Private Letter Ruling

Ruling Number:P-2008-009
Tax Type:Kansas Retailers' Sales Tax
Brief Description:Installation, services and inspections of fire sprinkler systems.
Keywords:
Approval Date:11/12/2008



Body:
Office of Policy & Research


November 12, 2008

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Dear XXXXXXXXXX:

We wish to acknowledge receipt of your inquiry of November 6, 2008 regarding the application of Kansas Retailers’ Sales tax. You inquired regarding questions on sales tax on materials and services for your construction company which installs, services and inspects fire sprinkler systems.

Your inquiry asked about the sales tax on labor and materials for a variety of different scenarios. A response is listed by the question from your inquiry. However the general comments provided below relating to contractors may provide an explanation which relates to the overall nature of your inquiry.

Kansas looks at construction jobs as consisting of two components, materials and the labor to install or apply those materials. There are two basic rules that contractors follow regarding Kansas sales tax:
1. Contractors must pay sales or use tax as consumers when they buy materials and supplies used on their construction projects.
2. Contractors must collect sales tax as retailers when they bill their customers for the taxable labor services they perform in Kansas on their construction projects.

It is important to understand why contractors pay sales tax when they buy materials instead of buying materials tax exempt and charging sales tax to their customers. Contractors pay sales tax on their material purchases because sales tax is imposed on the retail sales of tangible personal property to the final user. For example, a contractor who agrees to construct a building is not contracting to sell lumber, cement, siding, roofing, and other building materials. The contractor is agreeing to apply his or her skill and labor to transform the construction materials into a completed building. When the building is accepted by the property owner, the nails, lumber, and other materials have become part of real property. These materials are no longer tangible personal property whose transfer is taxed under the Kansas sales tax act.

Listed below are the responses to the specific questions asked in your inquiry.

New Construction – is labor taxable to our customer? Is the material that will be used in the project taxable to our customer?

For sales tax purposes construction projects are differentiated between residential and commercial.

For residential property all construction labor services are exempt. This applies whether it is original construction, or any repair or remodeling type of construction labor service. Residential property is considered as an enclosure where an individual customarily lives. Residential property does not include transient accommodations such as hotels.

For commercial property only construction labor services performed in conjunction with the “original construction” of a building or facility are exempt from sales tax. There are five categories of construction project that are considered to be within the definition of “original construction”. If the construction falls within one of the following categories the labor services would not be taxable.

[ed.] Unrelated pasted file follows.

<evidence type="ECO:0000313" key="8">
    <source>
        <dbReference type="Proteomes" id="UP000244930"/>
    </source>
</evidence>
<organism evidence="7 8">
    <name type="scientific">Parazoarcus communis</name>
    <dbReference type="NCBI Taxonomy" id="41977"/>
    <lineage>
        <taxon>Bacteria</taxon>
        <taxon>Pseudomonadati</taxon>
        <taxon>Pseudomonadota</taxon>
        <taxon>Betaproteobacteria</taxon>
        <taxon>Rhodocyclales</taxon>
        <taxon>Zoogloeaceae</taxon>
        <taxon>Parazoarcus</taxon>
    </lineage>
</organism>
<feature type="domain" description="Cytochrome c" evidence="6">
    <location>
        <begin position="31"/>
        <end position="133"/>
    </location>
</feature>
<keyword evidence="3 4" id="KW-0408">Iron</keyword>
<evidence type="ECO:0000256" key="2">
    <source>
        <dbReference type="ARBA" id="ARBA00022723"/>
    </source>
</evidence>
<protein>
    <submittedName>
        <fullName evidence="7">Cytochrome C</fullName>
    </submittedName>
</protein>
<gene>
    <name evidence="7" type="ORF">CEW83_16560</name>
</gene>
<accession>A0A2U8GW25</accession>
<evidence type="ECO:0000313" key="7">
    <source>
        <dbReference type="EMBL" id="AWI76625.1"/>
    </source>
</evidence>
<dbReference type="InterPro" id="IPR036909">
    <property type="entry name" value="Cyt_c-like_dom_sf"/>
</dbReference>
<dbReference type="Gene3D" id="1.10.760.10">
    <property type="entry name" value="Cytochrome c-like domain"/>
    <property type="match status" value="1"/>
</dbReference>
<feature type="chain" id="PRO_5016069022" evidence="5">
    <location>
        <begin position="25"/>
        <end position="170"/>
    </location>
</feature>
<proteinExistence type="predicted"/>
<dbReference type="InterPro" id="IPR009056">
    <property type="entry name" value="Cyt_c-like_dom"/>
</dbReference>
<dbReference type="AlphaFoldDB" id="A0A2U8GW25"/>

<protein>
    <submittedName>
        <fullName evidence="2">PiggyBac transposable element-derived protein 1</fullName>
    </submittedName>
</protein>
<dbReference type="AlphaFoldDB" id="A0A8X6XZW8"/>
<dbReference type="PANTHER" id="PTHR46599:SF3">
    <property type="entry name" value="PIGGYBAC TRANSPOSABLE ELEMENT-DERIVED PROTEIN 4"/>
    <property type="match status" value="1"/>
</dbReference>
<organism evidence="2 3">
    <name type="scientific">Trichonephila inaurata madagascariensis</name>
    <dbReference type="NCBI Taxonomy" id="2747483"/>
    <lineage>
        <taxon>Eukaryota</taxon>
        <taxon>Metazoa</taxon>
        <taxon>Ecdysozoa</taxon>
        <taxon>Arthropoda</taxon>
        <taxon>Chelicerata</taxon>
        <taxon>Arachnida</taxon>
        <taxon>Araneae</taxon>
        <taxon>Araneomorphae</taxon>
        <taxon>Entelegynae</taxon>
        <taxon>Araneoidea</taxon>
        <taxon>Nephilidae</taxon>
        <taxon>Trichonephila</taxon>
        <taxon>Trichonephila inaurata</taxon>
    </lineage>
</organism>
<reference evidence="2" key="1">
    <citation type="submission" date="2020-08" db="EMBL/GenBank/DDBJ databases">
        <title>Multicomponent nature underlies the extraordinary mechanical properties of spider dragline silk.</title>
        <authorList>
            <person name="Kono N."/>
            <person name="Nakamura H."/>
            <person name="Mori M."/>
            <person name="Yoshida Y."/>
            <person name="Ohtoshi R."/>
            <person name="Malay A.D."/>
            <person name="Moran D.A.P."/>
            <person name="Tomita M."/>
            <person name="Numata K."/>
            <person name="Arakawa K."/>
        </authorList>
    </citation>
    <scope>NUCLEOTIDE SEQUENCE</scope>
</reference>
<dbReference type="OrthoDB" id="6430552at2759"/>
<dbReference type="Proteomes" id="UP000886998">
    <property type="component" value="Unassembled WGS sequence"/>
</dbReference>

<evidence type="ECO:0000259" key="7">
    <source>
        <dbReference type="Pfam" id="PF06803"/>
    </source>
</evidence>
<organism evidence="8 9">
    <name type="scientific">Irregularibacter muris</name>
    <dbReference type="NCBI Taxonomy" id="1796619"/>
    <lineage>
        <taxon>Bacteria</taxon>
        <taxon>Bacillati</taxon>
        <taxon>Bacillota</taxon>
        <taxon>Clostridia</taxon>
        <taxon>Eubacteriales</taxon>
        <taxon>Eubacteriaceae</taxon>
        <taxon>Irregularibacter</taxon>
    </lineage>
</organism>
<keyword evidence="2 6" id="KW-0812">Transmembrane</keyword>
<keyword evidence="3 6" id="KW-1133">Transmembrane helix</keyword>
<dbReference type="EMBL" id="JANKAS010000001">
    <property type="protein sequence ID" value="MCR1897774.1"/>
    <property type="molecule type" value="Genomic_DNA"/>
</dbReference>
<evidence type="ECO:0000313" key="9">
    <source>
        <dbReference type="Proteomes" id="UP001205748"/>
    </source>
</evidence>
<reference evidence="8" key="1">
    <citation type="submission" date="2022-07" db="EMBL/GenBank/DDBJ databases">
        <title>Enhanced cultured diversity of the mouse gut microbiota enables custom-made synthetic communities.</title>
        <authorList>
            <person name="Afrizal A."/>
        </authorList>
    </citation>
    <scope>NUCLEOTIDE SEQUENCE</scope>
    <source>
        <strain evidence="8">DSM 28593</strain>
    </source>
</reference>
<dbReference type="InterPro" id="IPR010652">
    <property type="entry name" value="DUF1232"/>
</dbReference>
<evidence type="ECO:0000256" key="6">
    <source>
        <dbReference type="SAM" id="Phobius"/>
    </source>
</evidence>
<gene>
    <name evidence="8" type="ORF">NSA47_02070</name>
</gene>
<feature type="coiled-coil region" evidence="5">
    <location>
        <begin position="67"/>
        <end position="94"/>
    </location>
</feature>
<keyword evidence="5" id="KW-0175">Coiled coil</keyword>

1) First or initial construction of a building or facility.

2) The addition of an entire room or floor to an existing building or facility.

3) Completion of any unfinished portion of an existing building or facility for the first owner.

4) Restoration, reconstruction, or replacement of a building or facility damaged or destroyed by fire, flood (natural flood only does not include things such as broken pipes), lightning, explosion, windstorm (means straight line winds of at least 80 mph), ice loading and attendant winds, terrorism or earthquake.

5) Construction, reconstruction, restoration, replacement, or repair of a bridge or highway.

Therefore the labor would not be taxable on a new construction project that falls within the definition of “original construction”.

Contractors must pay sales or use tax as consumers when they buy materials and supplies used on their construction projects, whether the project is for either residential or commercial.


Remodel Labor – What is this?
Remodel labor is any labor which is not included in the definition of “original construction” provided in the prior answer. However any remodel labor done in conjunction with a residential property is not taxable. Only commercial remodel labor is taxable.


Service work – (anything that we either relocate or repair) is the labor taxable to our customer? Are the materials used taxable to our customer?
Service work is defined in your inquiry as anything either relocated or repaired. This would be similar to the previous answer in that any labor which is included in conjunction with the definition of “original construction” would not be taxable. Any service work labor done in conjunction with a residential property would not be taxable. Only commercial service work labor would be taxable if it is not done within the definition of “original construction”.

Contractors must pay sales or use tax as consumers when they buy materials and supplies used on their construction projects, whether the project is for either residential or commercial.


Time and materials contract – Labor and material will be listed separately on the invoice. Is the labor taxable to our customer? Are the materials used taxable to our customer?